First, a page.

Vim Usage Guidelines
This article aims at getting the best out of the Vim editor. However, I will not focus on the shortcuts and the commands for Vim. You can find plenty of them on the internet. Rather, I would like to focus on the way I use Vim, and how those practices have helped me.
1. Disable the arrow keys
Vim has an excellent mode of moving through a file, using the h, j, k and l keys. However, as someone who has come to Vim from another editor, this seems (and, in fact, is) quite unnatural. To get the most out of Vim, disable the arrow keys for navigation. Doing so, you’ll get used to the
hjkl mapping. It will be frustrating in the beginning, but it will pay off in speed.
The code below disable the arrow keys in both insert and normal modes.
map <left> <nop> map <right> <nop> map <up> <nop> map <down> <nop> imap <up> <nop> imap <down> <nop> imap <left> <nop> imap <right> <nop>
I have come to realize, though, that this is not a very good way to do things. Arrow keys are disabled even in the plugins that
might require arrow keys to navigate. Also, when using
Ctrl-n autocomplete, you cannot use arrow keys to navigate. I
have work-arounds for all those problems, but I would suggest you enable the up and down arrow keys once you get the hang of
(Because I use left and right arrow keys for another purpose, explained below).
2. Use caps-lock as escape
If you intend to use Vim well, you will end up using the escape key a lot. However, the escape key is quite far from the regularly used keys in Vim, making it a little hard to reach. I do not use the caps-lock key at all (I tend to use shift to capitalize whatever I occassionally capitalize). So, I mapped my caps-lock to work as the escape key. So much reachable, so much faster.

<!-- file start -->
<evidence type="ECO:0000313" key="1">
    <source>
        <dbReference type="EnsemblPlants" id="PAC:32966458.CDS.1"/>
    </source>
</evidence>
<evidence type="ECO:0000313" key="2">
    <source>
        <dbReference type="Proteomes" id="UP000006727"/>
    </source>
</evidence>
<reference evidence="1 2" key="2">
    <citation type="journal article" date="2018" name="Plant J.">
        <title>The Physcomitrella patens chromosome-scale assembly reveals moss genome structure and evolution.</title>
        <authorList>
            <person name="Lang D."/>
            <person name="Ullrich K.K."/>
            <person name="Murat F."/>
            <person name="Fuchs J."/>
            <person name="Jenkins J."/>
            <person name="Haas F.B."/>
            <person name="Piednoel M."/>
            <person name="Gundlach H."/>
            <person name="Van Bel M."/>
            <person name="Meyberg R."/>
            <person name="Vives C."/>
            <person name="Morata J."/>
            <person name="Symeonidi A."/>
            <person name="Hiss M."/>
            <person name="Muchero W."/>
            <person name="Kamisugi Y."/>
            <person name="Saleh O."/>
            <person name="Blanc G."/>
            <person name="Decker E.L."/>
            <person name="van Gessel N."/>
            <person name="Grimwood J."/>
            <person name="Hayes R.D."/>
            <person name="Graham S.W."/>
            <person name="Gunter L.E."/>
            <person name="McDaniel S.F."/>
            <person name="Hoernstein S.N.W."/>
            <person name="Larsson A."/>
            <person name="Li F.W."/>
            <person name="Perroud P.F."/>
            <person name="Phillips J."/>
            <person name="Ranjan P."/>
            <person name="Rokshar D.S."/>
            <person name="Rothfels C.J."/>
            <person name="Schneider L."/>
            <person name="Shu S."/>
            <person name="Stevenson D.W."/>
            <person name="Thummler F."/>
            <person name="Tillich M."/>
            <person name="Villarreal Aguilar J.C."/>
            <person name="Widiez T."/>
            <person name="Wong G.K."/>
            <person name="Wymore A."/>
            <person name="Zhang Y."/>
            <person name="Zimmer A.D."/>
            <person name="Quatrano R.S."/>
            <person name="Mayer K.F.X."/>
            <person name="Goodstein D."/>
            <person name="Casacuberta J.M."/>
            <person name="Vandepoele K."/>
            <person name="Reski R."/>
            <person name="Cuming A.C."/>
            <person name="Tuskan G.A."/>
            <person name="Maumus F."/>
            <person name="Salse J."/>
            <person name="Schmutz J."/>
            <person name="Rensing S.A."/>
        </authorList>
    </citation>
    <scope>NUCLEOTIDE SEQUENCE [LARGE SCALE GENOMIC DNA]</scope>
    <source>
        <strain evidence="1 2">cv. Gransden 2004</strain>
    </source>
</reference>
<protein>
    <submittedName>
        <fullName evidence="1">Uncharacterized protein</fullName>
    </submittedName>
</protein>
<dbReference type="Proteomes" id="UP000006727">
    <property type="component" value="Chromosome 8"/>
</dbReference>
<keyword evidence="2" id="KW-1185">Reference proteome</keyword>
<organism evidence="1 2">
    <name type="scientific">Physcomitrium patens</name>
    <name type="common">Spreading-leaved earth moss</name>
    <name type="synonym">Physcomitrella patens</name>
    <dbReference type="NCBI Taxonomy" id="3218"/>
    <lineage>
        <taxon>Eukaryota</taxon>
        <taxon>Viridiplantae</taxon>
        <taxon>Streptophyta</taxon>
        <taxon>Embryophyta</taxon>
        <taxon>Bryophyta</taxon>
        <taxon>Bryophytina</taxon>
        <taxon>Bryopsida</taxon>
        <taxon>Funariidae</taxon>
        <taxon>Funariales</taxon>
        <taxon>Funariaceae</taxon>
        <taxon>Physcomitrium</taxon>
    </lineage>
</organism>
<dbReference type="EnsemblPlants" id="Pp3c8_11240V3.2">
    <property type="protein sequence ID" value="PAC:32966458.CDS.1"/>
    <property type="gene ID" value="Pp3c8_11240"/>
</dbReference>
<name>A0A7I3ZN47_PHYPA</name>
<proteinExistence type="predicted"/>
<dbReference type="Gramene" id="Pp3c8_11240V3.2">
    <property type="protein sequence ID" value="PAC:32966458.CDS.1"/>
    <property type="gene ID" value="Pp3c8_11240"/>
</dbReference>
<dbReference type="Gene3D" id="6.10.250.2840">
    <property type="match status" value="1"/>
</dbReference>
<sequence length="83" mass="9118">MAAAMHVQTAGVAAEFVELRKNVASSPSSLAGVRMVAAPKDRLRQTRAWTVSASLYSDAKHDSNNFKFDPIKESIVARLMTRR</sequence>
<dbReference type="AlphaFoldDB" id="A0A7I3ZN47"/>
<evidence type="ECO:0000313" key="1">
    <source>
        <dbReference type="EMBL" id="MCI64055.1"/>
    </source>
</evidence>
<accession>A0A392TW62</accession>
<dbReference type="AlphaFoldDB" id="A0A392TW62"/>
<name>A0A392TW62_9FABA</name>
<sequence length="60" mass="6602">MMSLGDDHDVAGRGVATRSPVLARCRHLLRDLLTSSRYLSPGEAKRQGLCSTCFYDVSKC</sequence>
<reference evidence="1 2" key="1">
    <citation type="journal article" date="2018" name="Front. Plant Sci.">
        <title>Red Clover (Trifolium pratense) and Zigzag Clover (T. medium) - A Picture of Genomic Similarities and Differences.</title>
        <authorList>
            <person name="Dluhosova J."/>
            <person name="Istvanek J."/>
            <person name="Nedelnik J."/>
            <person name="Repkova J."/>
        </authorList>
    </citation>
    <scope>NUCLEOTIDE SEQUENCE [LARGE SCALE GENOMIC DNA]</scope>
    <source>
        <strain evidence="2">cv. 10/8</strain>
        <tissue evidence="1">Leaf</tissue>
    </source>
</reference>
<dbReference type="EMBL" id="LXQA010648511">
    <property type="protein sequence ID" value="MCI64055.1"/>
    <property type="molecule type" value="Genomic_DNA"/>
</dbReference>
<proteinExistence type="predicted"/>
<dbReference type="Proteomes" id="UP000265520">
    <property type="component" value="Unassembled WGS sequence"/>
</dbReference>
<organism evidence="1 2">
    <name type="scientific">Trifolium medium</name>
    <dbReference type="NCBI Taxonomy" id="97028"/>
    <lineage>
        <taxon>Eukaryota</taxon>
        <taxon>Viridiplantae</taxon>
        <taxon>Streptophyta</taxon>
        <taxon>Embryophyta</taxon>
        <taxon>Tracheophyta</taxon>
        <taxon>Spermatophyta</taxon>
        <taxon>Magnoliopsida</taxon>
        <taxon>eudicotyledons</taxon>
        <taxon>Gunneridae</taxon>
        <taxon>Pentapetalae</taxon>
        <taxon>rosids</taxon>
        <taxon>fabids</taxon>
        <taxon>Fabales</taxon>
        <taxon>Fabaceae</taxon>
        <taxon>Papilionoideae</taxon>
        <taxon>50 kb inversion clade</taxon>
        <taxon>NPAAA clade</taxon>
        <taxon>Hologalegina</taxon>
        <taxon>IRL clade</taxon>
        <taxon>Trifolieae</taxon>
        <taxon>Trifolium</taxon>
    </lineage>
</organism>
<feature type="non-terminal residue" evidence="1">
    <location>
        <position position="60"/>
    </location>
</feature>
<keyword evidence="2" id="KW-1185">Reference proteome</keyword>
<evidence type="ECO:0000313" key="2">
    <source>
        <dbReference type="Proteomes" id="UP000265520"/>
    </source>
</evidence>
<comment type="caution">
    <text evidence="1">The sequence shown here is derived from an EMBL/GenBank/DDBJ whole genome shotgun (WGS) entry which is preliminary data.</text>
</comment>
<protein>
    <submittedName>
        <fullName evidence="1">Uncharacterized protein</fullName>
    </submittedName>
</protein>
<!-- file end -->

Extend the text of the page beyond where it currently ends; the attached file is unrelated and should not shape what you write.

There is no Vim mapping that I know of that would map caps-lock to function as escape. So, I changed it on the OS level. This link should help you understand why.
3. Using and navigating between Vim tabs and splits
Tabs can be used in Vim like in any other text editor, to open multiple files. To open a new tab, use
To navigate between these tabs, I use the left and right arrow keys that we had disabled in a previous step.
This saves the effort of typing
nnoremap <right> :tabnext<CR> nnoremap <left> :tabprev<CR>
I do not use splits a lot, so I tend to use the standard mapping:
Ctrl-w followed by
l, depending on whether I want
to move to the left split or the right.
4. Highlighting a search and un-highlighting it
When you search for something in Vim, you’d like all occurrences of the pattern to be highlighted.
Add this in your .vimrc to do so.
When you’re done searching, and wish the highlight to disappear,
nnoremap <silent> <Esc><Esc> <Esc>:nohlsearch<CR><Esc>
press the escape key (or is it caps-lock already) twice.
5. Going back to the previous cursor location
Ctrl-o to go back to the previous cursor location. Comes in handy more often that you’d think.
6. Navigating through files
I tend to specify the entire path of the file I am trying to open.
Gary Bernhardt, however, suggests using the
Ctrl-P in Sublime Text, that searches for the file through the entire directory in a fuzzy way.
I specify the entire path because it helps me remember the exact location of every file. It also helps me remember how the code is arranged. Fuzzy search, however, gets your work done faster. Choose as you wish.
7. Repeating actions
While using Vim, you shouldn’t have to repeat yourself too often. There are repeat commands in Vim that will help you
redo the previous actions. Try reading up on the usage of
Gary Bernhardt suggests that you take a look at all the keys on the keyboard, and figure out which keys you do not know the usage of. Then it’s a matter of typing
to read the documentation. Take note, however, that some keys do not make sense by themselves.
g, for example, is always
bound to some other key to make sense. That is specified in the help docs.